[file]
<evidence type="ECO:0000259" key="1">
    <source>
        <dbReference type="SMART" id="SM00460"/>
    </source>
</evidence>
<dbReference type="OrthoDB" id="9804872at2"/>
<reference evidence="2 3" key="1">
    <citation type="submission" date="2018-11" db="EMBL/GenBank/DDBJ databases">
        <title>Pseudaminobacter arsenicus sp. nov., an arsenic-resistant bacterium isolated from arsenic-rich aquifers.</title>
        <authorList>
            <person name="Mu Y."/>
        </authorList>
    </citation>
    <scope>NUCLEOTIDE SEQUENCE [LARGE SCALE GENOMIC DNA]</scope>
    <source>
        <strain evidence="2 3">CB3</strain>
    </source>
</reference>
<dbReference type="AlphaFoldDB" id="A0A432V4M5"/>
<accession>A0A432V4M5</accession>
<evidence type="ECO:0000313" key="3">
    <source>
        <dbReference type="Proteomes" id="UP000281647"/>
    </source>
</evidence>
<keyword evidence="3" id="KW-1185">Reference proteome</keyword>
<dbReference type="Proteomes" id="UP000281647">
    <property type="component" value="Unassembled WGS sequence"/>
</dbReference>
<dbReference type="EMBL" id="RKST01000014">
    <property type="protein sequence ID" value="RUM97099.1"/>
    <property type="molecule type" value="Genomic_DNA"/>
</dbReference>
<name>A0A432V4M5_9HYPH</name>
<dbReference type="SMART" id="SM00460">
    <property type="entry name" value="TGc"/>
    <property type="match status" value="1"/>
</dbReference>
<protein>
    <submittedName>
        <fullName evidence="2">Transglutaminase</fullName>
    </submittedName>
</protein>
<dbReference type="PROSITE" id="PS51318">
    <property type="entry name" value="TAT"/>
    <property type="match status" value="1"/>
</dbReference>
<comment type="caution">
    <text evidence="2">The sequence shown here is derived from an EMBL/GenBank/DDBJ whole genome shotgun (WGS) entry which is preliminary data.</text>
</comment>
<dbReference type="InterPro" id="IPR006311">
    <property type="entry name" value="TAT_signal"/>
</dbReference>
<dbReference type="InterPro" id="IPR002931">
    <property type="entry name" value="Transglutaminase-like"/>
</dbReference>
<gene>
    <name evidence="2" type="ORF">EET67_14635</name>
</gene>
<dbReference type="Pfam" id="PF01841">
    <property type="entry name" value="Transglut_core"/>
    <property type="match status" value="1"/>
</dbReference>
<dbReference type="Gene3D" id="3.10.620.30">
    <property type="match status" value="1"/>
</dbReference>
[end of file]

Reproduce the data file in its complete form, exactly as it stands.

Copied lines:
<evidence type="ECO:0000259" key="1">
    <source>
        <dbReference type="SMART" id="SM00460"/>
    </source>
</evidence>
<dbReference type="OrthoDB" id="9804872at2"/>
<reference evidence="2 3" key="1">
    <citation type="submission" date="2018-11" db="EMBL/GenBank/DDBJ databases">
        <title>Pseudaminobacter arsenicus sp. nov., an arsenic-resistant bacterium isolated from arsenic-rich aquifers.</title>
        <authorList>
            <person name="Mu Y."/>
        </authorList>
    </citation>
    <scope>NUCLEOTIDE SEQUENCE [LARGE SCALE GENOMIC DNA]</scope>
    <source>
        <strain evidence="2 3">CB3</strain>
    </source>
</reference>
<dbReference type="AlphaFoldDB" id="A0A432V4M5"/>
<accession>A0A432V4M5</accession>
<evidence type="ECO:0000313" key="3">
    <source>
        <dbReference type="Proteomes" id="UP000281647"/>
    </source>
</evidence>
<keyword evidence="3" id="KW-1185">Reference proteome</keyword>
<dbReference type="Proteomes" id="UP000281647">
    <property type="component" value="Unassembled WGS sequence"/>
</dbReference>
<dbReference type="EMBL" id="RKST01000014">
    <property type="protein sequence ID" value="RUM97099.1"/>
    <property type="molecule type" value="Genomic_DNA"/>
</dbReference>
<name>A0A432V4M5_9HYPH</name>
<dbReference type="SMART" id="SM00460">
    <property type="entry name" value="TGc"/>
    <property type="match status" value="1"/>
</dbReference>
<protein>
    <submittedName>
        <fullName evidence="2">Transglutaminase</fullName>
    </submittedName>
</protein>
<dbReference type="PROSITE" id="PS51318">
    <property type="entry name" value="TAT"/>
    <property type="match status" value="1"/>
</dbReference>
<comment type="caution">
    <text evidence="2">The sequence shown here is derived from an EMBL/GenBank/DDBJ whole genome shotgun (WGS) entry which is preliminary data.</text>
</comment>
<dbReference type="InterPro" id="IPR006311">
    <property type="entry name" value="TAT_signal"/>
</dbReference>
<dbReference type="InterPro" id="IPR002931">
    <property type="entry name" value="Transglutaminase-like"/>
</dbReference>
<gene>
    <name evidence="2" type="ORF">EET67_14635</name>
</gene>
<dbReference type="Pfam" id="PF01841">
    <property type="entry name" value="Transglut_core"/>
    <property type="match status" value="1"/>
</dbReference>
<dbReference type="Gene3D" id="3.10.620.30">
    <property type="match status" value="1"/>
</dbReference>